16th October 2018
Our Favourite European Drives
To some, driving is a chore. And it’s understandable when you consider the fact that most of us only ever experience driving in situations we’d rather not be in – the stop-start commute, queuing on British motorways – need we go on?
Outside of the UK is a wider continent that is best seen from the driver’s seat, and we’ve put together a list of our favourite drives, to give you some inspiration for next year’s bucket list.
Transfagarasan Highway, Romania
First in our list is Romania’s Transfagarasan Highway, a remote, hair-raising mountain road that stands over 2km above sea level. Located in the heart of the Carpathian mountain range, the road was originally constructed during the Cold War, with Romania’s then communist leader wanting a speedy (and scenic) exit out of the country if he ever needed to escape.
With eye-watering hairpins and numerous tunnels, bridges and viaducts, the Transfargarasan Highway is indeed a feat of modern engineering – perfect for those who dream of driving on a real-life Scalextric set.
The Military Road, Isle of Wight
The only UK-based contribution to our list, the Military Road (or A3055) on the Isle of Wight runs from Chale to Freshwater Bay. The road practically hugs the coast in places, allowing you to experience the incredible coastline in its entirety.
In total, the drive only takes around an hour (thirty minutes each way, give or take), the road is said to be best enjoyed in the early evening at the end of spring when the roadside is full of flowers, and you can bask in the evening sun.
It’s worth noting that if the Military Road is one on your bucket list, it’s probably best to do it while you still can, since coastal erosion is constantly crumbling the cliffs – meaning the A3055 is one cliff-fall from disaster.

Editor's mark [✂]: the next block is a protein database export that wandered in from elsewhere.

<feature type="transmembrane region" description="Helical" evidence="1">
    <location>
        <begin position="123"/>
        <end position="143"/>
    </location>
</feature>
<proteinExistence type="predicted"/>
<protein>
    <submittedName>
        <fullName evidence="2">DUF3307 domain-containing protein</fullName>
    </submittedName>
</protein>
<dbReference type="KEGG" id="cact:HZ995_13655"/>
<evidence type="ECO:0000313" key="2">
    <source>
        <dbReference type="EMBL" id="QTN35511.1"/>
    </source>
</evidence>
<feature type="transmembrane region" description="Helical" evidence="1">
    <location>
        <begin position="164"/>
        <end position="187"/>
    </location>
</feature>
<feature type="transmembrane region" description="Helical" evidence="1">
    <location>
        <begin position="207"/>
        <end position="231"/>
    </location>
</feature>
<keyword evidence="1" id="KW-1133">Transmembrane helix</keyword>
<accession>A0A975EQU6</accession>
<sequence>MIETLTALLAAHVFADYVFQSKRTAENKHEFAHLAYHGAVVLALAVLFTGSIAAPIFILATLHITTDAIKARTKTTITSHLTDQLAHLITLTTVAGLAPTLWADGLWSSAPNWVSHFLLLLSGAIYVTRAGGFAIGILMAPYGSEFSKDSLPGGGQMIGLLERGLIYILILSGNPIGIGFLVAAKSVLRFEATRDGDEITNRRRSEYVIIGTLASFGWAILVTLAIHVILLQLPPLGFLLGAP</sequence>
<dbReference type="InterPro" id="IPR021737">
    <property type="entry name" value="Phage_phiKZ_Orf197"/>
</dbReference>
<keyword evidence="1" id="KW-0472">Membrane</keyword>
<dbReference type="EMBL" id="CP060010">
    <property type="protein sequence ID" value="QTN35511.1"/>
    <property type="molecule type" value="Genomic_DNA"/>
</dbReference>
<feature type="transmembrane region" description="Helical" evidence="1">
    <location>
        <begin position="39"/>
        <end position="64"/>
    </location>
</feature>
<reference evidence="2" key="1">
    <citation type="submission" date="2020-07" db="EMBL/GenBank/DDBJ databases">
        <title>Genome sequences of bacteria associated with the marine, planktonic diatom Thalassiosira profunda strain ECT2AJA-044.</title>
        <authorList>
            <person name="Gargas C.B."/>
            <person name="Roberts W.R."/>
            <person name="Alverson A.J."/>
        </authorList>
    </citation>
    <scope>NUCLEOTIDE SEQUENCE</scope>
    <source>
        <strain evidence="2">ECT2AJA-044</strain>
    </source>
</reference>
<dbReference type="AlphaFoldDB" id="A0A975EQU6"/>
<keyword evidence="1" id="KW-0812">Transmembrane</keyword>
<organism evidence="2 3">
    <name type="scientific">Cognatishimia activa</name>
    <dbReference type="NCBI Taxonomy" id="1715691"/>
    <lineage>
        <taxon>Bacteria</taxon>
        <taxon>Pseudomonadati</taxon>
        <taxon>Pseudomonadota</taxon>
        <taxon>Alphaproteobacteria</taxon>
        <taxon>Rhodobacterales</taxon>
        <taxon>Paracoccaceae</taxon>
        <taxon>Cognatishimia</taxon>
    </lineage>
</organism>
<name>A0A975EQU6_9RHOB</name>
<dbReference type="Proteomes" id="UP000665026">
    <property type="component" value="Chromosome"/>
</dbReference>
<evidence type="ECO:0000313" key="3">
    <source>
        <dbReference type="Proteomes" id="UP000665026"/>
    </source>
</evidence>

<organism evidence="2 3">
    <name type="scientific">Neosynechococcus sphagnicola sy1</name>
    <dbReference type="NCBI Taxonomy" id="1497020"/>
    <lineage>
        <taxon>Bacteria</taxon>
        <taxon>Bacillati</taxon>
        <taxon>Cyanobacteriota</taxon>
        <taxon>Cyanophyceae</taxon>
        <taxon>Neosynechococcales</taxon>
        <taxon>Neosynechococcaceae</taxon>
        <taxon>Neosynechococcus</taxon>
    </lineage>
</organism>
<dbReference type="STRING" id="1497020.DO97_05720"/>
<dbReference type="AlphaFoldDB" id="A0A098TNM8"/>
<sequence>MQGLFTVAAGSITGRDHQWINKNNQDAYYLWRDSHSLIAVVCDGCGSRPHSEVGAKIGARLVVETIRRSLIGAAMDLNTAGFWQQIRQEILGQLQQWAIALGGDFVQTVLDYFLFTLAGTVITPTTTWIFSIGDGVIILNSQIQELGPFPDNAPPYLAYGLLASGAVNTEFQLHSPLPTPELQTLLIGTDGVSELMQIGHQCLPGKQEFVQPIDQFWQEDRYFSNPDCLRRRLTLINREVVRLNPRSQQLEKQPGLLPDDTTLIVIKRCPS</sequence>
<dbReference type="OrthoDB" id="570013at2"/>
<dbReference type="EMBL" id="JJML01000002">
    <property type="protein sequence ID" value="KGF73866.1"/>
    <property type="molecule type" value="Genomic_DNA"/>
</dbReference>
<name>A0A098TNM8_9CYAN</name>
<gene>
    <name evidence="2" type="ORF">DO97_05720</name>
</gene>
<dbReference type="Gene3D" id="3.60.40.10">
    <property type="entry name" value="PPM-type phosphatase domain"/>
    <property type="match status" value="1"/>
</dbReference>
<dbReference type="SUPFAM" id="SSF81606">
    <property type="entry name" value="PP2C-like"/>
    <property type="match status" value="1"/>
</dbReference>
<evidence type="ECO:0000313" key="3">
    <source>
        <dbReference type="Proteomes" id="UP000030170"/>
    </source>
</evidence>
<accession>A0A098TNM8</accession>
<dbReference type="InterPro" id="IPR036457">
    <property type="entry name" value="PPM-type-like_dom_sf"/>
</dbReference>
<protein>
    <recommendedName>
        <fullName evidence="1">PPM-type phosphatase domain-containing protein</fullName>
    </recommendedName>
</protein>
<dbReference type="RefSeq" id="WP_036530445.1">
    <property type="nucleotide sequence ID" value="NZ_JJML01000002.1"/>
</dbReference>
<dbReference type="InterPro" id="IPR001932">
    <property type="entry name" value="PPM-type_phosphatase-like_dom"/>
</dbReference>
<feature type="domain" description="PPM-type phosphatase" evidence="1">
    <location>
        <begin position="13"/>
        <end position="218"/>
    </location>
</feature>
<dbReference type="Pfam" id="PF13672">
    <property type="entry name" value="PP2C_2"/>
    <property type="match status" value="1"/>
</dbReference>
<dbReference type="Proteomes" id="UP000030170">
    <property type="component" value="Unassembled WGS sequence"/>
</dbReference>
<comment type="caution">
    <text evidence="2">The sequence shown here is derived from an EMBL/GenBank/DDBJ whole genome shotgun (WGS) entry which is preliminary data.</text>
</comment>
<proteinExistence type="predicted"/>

Trollstigen (or Troll’s Path, if you’d rather know the translation) in Norway’s Rauma region is a dramatic road: with breathtaking views, awe-inspiring glimpses of the mountains, treacherous inclines and eleven (yes, eleven) tight hairpin bends – driving this road makes for a truly memorable experience.
Dotted along the route are a host of specially-designed viewing platforms, meaning you can safely stop along the route and take in the spectacular views. Naturally, the area is a photographer’s dream, so take a camera as well!
The road itself is only around four miles long, but it still has an overwhelming sense of isolation – but being surrounded by mountains and waterfalls can do that to you.
San Bernardino Pass, Switzerland
The San Bernardino Pass is an enchanting mountain pass that connects Splügen and Mesocco. At just twenty miles long, it is widely regarded to be Switzerland at its best, as the drive will take you through several charming Alpine villages, before finally ending up at the castle ruins of Castello Mesocco.
Along the way, you’ll be taking in the stunning Swiss scenery: cascading waterfalls and vast evergreen forests make up many of the vistas that you’ll see. It is recommended to be only driven by those who have their wits about them – it is sure to be a test of both your vehicle and stamina.
The German Autobahn is a road network with legendary status – which is because it has a recommended speed limit (which is 80mph / 130km/h), not an actual speed limit, meaning you can legally drive at over 200mph if you want to. If that has put you off, don’t worry – only 10% of crashes in Germany happen on the Autobahn.
The entire Autobahn network spans over eight thousand miles (so we won’t judge you if you don’t want to drive it all) and is the fourth longest highway system in Europe. Better yet, expect to see some of the rarest cars while driving (Germany is, after all, home to some of the best carmakers). No wonder it is widely regarded to be one of the best driving roads in Europe!
Stelvio Pass, Italy
A true classic, the Stelvio Pass in Bormio, Italy routinely tops the list as the best European drive – and it’s not surprising. Tucked in over 2.7km above sea level in the Italian Alps, the road packs 48 hairpin bends (move over, Troll’s Pass) into a mere fifteen miles of road.
Unsurprisingly the narrow road was not designed with modern cars in mind, meaning that you need to be super-aware of your surroundings when driving (especially when all the bends are nearly 180°) – but don’t let that put you off. You’ll be surrounded by stunning scenery, making it a fun feat of engineering for even the most experienced of petrolheads to conquer.
Let us know if we’ve missed any of your favourites!